Brits: Nice speech, but we're still not convinced.

Brits: Nice speech, but we're still not convinced.

Brits: Nice speech, but we're still not convinced.

What the foreign papers are saying.
Sept. 25 2002 8:18 PM

Nice Speech, Shame About the Evidence

The British press's response to Tony Blair's parliamentary speech and the release of his anti-Saddam dossier Tuesday was virtually unanimous: Nice oratory, shame about the lack of new evidence. The Daily Mirror praised the prime minister's presentation, developed, perhaps, in his career as a legal advocate—"Tony Blair really knows how to make the best of a bad case. He must have been a brilliant barrister"—but found the content severely lacking: "It was 50 pages of old facts and new guesses." The Guardian'sPolly Toynbee declared: "It was a bravura performance. … With eloquence, reason and deftness of foot, the prime minister silenced the war wobblers—at least for now. ... [W]hatever their doubts, both cabinet and loyalist MPs were forced by their leader's inexorable logic to nod in assent at each stepping stone towards (probable) war." Even the Daily Telegraph, which in its long history has seldom published kind words about Labor politicians, called Blair's speech "a typically skilful performance."

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The Financial Times' assessment of the 50-page dossier was that it "offers no compelling evidence that immediate military action is needed. Nor does it present a strong argument against a policy of enhanced containment." The editorial concluded, "[I]t is unlikely, on its own, to prove decisive in changing perceptions of the Iraq threat." The Daily Telegraph's diplomatic editor praised the "generous amount of new intelligence to spice up the familiar diet of information about Iraq's weapons programmes," but fretted that it failed to answer "the nagging question in the debate over the looming war with Iraq: 'Why now?' " The Times' Simon Jenkins, who has been demanding more evidence for months, dismissed Blair's dossier as "an act of desperation":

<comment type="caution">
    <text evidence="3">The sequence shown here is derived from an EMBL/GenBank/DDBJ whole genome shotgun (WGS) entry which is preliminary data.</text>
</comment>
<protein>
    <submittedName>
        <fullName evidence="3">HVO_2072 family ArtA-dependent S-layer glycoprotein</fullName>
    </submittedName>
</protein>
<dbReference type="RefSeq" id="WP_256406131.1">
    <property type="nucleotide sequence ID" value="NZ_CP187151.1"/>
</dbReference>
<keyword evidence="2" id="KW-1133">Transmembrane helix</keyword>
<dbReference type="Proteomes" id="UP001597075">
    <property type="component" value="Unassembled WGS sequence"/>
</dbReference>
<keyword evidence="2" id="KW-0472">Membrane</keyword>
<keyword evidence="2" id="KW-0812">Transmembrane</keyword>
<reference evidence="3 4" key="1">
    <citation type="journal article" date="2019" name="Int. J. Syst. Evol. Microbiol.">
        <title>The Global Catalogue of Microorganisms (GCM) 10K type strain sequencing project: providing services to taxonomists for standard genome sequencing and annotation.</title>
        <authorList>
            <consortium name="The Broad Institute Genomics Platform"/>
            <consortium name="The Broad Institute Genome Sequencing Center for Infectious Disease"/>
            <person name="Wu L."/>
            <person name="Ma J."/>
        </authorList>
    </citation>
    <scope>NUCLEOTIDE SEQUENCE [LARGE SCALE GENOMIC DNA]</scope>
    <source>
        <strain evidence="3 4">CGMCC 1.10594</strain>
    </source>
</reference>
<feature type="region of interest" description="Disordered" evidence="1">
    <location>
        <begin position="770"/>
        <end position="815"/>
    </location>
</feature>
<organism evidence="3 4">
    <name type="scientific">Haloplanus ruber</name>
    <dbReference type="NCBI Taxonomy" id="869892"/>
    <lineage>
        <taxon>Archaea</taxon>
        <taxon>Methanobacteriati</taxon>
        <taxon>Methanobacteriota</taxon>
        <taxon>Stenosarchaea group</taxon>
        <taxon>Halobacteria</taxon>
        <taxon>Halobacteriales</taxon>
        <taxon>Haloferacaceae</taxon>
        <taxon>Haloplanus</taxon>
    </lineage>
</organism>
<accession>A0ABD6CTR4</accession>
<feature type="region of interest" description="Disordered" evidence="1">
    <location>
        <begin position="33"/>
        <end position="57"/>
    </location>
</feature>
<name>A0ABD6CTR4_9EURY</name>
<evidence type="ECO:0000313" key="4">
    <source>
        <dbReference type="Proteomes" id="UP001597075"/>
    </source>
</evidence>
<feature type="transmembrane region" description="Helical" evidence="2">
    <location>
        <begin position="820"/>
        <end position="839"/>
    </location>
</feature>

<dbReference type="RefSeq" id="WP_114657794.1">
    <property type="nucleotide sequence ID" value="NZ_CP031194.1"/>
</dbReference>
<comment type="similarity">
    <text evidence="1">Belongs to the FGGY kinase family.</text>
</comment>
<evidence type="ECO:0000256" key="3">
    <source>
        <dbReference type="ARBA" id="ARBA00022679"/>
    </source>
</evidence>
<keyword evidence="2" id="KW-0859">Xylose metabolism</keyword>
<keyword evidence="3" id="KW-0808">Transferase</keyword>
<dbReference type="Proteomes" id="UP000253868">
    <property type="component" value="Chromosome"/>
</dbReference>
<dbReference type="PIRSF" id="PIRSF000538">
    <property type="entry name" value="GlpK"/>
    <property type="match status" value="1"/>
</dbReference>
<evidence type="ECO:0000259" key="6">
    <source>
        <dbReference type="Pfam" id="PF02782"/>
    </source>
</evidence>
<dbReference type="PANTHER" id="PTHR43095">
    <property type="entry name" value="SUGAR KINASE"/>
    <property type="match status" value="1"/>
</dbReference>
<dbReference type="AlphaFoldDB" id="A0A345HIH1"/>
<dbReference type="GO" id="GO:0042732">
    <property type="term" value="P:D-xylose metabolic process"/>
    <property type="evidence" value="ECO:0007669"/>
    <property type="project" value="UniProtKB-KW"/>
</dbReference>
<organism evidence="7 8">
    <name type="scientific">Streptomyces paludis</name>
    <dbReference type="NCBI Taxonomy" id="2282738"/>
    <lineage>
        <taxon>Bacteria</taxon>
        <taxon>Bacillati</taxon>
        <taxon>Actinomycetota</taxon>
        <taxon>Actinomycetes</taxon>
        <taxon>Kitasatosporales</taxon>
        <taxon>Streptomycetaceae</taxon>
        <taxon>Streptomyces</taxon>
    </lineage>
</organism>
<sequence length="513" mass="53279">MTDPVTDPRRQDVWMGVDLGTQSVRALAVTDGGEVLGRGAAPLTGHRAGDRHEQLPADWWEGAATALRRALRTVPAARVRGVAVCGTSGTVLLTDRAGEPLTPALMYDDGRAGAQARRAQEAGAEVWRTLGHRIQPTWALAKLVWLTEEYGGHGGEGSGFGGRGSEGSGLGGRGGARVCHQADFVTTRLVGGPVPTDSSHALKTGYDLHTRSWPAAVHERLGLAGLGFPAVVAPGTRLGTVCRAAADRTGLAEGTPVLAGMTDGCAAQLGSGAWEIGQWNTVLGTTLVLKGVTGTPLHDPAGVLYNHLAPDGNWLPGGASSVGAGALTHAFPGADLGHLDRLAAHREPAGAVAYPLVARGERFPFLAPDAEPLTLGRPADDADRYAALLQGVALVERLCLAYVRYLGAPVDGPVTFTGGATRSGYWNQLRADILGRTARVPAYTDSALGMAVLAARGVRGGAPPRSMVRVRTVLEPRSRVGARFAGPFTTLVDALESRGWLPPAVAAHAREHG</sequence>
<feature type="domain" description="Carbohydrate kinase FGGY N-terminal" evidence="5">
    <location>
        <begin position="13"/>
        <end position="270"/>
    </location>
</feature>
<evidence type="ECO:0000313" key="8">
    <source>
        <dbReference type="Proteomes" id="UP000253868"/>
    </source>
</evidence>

Mr Blair told us yet again yesterday what a nasty person Saddam is. We know that. The task of leadership is not to write tabloid front pages but to judge how far a threat to the nation's interest is real and, if so, how the nation should respond proportionately. Neither Mr Blair nor George Bush has yet explained what has suddenly led them to abandon containment of Iraq and to demand Saddam's head on a plate.

For the Independent, the matter is settled: "Saddam does represent a risk to peace, but he is not such a substantial danger as to justify unilateral military intervention." Predictably, Independent columnist Robert Fisk was appalled by Blair's dossier, which he called a "shocking document." Declaring it full of "weasel words of doubt," he harumphed, "Let's all say it out loud, 20 times: Saddam is a brutal, wicked tyrant. But are 'almost certainly,' 'appears,' 'probably' and 'if' really the rallying call to send our grenadiers off to the deserts of Kut-al-Amara?"

The tabloid Sun, which led Wednesday's front page with the splash, "He's got 'em? Let's get him," was one of the few papers to give the prime minister its full support. It declared, "The evidence against Saddam Hussein is overwhelming and—except to the most blinkered minds—irrefutable."

June Thomas is managing producer of Slate podcasts.